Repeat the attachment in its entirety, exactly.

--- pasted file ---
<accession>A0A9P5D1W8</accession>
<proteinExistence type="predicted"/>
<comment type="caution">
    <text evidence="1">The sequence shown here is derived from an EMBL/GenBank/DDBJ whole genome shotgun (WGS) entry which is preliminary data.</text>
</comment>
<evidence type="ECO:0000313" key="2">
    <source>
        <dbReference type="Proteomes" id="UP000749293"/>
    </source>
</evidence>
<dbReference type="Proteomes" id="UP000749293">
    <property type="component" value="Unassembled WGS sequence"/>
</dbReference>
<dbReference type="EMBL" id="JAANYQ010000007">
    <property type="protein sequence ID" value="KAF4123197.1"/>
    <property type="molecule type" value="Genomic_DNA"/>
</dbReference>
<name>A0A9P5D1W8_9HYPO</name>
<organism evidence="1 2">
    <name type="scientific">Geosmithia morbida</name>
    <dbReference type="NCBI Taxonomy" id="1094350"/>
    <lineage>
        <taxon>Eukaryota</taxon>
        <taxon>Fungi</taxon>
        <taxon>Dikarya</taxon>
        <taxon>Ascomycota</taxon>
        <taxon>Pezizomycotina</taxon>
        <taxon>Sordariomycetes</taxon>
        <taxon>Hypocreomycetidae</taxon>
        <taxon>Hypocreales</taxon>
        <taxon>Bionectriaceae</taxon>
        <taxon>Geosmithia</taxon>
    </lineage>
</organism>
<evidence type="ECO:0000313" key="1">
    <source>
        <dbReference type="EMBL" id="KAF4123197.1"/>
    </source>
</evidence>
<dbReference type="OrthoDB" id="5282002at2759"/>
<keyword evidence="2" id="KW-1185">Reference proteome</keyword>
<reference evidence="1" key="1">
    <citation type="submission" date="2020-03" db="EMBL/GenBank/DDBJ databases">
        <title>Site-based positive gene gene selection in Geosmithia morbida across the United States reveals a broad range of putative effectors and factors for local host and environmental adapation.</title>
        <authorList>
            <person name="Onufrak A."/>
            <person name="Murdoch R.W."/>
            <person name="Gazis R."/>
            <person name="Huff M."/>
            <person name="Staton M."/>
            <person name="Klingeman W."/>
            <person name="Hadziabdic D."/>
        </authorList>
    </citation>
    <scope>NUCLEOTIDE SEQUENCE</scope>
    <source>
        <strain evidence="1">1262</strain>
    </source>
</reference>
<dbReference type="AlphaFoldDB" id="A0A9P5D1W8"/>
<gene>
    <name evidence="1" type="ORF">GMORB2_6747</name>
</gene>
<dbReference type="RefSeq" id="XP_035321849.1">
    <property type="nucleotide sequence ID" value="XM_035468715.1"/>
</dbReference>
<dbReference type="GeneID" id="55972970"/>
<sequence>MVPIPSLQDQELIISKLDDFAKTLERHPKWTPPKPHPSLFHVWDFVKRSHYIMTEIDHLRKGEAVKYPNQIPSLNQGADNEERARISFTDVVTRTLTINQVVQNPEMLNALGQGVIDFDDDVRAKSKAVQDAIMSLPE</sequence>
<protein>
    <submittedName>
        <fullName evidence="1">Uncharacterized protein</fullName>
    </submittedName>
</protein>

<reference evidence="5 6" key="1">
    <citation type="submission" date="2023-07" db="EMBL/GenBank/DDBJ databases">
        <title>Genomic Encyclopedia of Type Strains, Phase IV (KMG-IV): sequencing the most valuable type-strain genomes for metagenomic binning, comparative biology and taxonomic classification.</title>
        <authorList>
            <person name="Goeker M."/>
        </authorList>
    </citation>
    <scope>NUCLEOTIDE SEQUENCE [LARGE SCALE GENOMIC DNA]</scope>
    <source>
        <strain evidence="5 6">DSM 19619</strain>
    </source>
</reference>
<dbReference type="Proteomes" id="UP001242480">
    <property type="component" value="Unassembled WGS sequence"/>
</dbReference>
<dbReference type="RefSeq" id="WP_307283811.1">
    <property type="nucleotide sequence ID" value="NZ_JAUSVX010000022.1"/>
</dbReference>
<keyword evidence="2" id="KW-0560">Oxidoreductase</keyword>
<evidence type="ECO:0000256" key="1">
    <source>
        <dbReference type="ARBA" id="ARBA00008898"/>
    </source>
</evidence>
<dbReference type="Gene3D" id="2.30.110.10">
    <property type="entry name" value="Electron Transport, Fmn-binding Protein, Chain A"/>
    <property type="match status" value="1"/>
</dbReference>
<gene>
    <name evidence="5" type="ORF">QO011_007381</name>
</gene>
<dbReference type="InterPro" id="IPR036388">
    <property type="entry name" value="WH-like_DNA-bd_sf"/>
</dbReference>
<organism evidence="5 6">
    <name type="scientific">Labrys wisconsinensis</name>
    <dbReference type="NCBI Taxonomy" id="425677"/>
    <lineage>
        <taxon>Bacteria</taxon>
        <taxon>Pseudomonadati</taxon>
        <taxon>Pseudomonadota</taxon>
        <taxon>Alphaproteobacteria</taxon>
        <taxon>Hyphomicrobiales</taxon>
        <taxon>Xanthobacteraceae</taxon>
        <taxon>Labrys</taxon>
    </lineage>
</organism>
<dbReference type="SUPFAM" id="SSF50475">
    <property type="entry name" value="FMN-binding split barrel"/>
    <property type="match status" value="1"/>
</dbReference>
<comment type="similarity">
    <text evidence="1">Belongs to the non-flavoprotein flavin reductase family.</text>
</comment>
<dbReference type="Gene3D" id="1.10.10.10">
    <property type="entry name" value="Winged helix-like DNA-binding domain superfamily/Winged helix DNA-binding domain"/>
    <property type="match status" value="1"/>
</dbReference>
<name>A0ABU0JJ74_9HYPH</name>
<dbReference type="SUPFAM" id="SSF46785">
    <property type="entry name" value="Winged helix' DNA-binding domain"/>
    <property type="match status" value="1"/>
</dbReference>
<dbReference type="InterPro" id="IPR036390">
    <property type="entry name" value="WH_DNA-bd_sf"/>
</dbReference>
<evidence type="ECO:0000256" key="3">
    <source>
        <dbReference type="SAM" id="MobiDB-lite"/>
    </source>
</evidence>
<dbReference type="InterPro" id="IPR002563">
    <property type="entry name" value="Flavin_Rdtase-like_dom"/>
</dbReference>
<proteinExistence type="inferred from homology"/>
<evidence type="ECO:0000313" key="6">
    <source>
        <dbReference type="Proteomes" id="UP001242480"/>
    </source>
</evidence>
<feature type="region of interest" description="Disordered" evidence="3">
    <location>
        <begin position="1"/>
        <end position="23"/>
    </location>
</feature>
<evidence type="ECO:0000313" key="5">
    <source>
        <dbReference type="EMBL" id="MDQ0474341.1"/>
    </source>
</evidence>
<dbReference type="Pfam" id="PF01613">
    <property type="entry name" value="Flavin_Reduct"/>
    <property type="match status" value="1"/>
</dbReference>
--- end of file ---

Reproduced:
<accession>A0A9P5D1W8</accession>
<proteinExistence type="predicted"/>
<comment type="caution">
    <text evidence="1">The sequence shown here is derived from an EMBL/GenBank/DDBJ whole genome shotgun (WGS) entry which is preliminary data.</text>
</comment>
<evidence type="ECO:0000313" key="2">
    <source>
        <dbReference type="Proteomes" id="UP000749293"/>
    </source>
</evidence>
<dbReference type="Proteomes" id="UP000749293">
    <property type="component" value="Unassembled WGS sequence"/>
</dbReference>
<dbReference type="EMBL" id="JAANYQ010000007">
    <property type="protein sequence ID" value="KAF4123197.1"/>
    <property type="molecule type" value="Genomic_DNA"/>
</dbReference>
<name>A0A9P5D1W8_9HYPO</name>
<organism evidence="1 2">
    <name type="scientific">Geosmithia morbida</name>
    <dbReference type="NCBI Taxonomy" id="1094350"/>
    <lineage>
        <taxon>Eukaryota</taxon>
        <taxon>Fungi</taxon>
        <taxon>Dikarya</taxon>
        <taxon>Ascomycota</taxon>
        <taxon>Pezizomycotina</taxon>
        <taxon>Sordariomycetes</taxon>
        <taxon>Hypocreomycetidae</taxon>
        <taxon>Hypocreales</taxon>
        <taxon>Bionectriaceae</taxon>
        <taxon>Geosmithia</taxon>
    </lineage>
</organism>
<evidence type="ECO:0000313" key="1">
    <source>
        <dbReference type="EMBL" id="KAF4123197.1"/>
    </source>
</evidence>
<dbReference type="OrthoDB" id="5282002at2759"/>
<keyword evidence="2" id="KW-1185">Reference proteome</keyword>
<reference evidence="1" key="1">
    <citation type="submission" date="2020-03" db="EMBL/GenBank/DDBJ databases">
        <title>Site-based positive gene gene selection in Geosmithia morbida across the United States reveals a broad range of putative effectors and factors for local host and environmental adapation.</title>
        <authorList>
            <person name="Onufrak A."/>
            <person name="Murdoch R.W."/>
            <person name="Gazis R."/>
            <person name="Huff M."/>
            <person name="Staton M."/>
            <person name="Klingeman W."/>
            <person name="Hadziabdic D."/>
        </authorList>
    </citation>
    <scope>NUCLEOTIDE SEQUENCE</scope>
    <source>
        <strain evidence="1">1262</strain>
    </source>
</reference>
<dbReference type="AlphaFoldDB" id="A0A9P5D1W8"/>
<gene>
    <name evidence="1" type="ORF">GMORB2_6747</name>
</gene>
<dbReference type="RefSeq" id="XP_035321849.1">
    <property type="nucleotide sequence ID" value="XM_035468715.1"/>
</dbReference>
<dbReference type="GeneID" id="55972970"/>
<sequence>MVPIPSLQDQELIISKLDDFAKTLERHPKWTPPKPHPSLFHVWDFVKRSHYIMTEIDHLRKGEAVKYPNQIPSLNQGADNEERARISFTDVVTRTLTINQVVQNPEMLNALGQGVIDFDDDVRAKSKAVQDAIMSLPE</sequence>
<protein>
    <submittedName>
        <fullName evidence="1">Uncharacterized protein</fullName>
    </submittedName>
</protein>

<reference evidence="5 6" key="1">
    <citation type="submission" date="2023-07" db="EMBL/GenBank/DDBJ databases">
        <title>Genomic Encyclopedia of Type Strains, Phase IV (KMG-IV): sequencing the most valuable type-strain genomes for metagenomic binning, comparative biology and taxonomic classification.</title>
        <authorList>
            <person name="Goeker M."/>
        </authorList>
    </citation>
    <scope>NUCLEOTIDE SEQUENCE [LARGE SCALE GENOMIC DNA]</scope>
    <source>
        <strain evidence="5 6">DSM 19619</strain>
    </source>
</reference>
<dbReference type="Proteomes" id="UP001242480">
    <property type="component" value="Unassembled WGS sequence"/>
</dbReference>
<dbReference type="RefSeq" id="WP_307283811.1">
    <property type="nucleotide sequence ID" value="NZ_JAUSVX010000022.1"/>
</dbReference>
<keyword evidence="2" id="KW-0560">Oxidoreductase</keyword>
<evidence type="ECO:0000256" key="1">
    <source>
        <dbReference type="ARBA" id="ARBA00008898"/>
    </source>
</evidence>
<dbReference type="Gene3D" id="2.30.110.10">
    <property type="entry name" value="Electron Transport, Fmn-binding Protein, Chain A"/>
    <property type="match status" value="1"/>
</dbReference>
<gene>
    <name evidence="5" type="ORF">QO011_007381</name>
</gene>
<dbReference type="InterPro" id="IPR036388">
    <property type="entry name" value="WH-like_DNA-bd_sf"/>
</dbReference>
<organism evidence="5 6">
    <name type="scientific">Labrys wisconsinensis</name>
    <dbReference type="NCBI Taxonomy" id="425677"/>
    <lineage>
        <taxon>Bacteria</taxon>
        <taxon>Pseudomonadati</taxon>
        <taxon>Pseudomonadota</taxon>
        <taxon>Alphaproteobacteria</taxon>
        <taxon>Hyphomicrobiales</taxon>
        <taxon>Xanthobacteraceae</taxon>
        <taxon>Labrys</taxon>
    </lineage>
</organism>
<dbReference type="SUPFAM" id="SSF50475">
    <property type="entry name" value="FMN-binding split barrel"/>
    <property type="match status" value="1"/>
</dbReference>
<comment type="similarity">
    <text evidence="1">Belongs to the non-flavoprotein flavin reductase family.</text>
</comment>
<dbReference type="Gene3D" id="1.10.10.10">
    <property type="entry name" value="Winged helix-like DNA-binding domain superfamily/Winged helix DNA-binding domain"/>
    <property type="match status" value="1"/>
</dbReference>
<name>A0ABU0JJ74_9HYPH</name>
<dbReference type="SUPFAM" id="SSF46785">
    <property type="entry name" value="Winged helix' DNA-binding domain"/>
    <property type="match status" value="1"/>
</dbReference>
<dbReference type="InterPro" id="IPR036390">
    <property type="entry name" value="WH_DNA-bd_sf"/>
</dbReference>
<evidence type="ECO:0000256" key="3">
    <source>
        <dbReference type="SAM" id="MobiDB-lite"/>
    </source>
</evidence>
<dbReference type="InterPro" id="IPR002563">
    <property type="entry name" value="Flavin_Rdtase-like_dom"/>
</dbReference>
<proteinExistence type="inferred from homology"/>
<evidence type="ECO:0000313" key="6">
    <source>
        <dbReference type="Proteomes" id="UP001242480"/>
    </source>
</evidence>
<feature type="region of interest" description="Disordered" evidence="3">
    <location>
        <begin position="1"/>
        <end position="23"/>
    </location>
</feature>
<evidence type="ECO:0000313" key="5">
    <source>
        <dbReference type="EMBL" id="MDQ0474341.1"/>
    </source>
</evidence>
<dbReference type="Pfam" id="PF01613">
    <property type="entry name" value="Flavin_Reduct"/>
    <property type="match status" value="1"/>
</dbReference>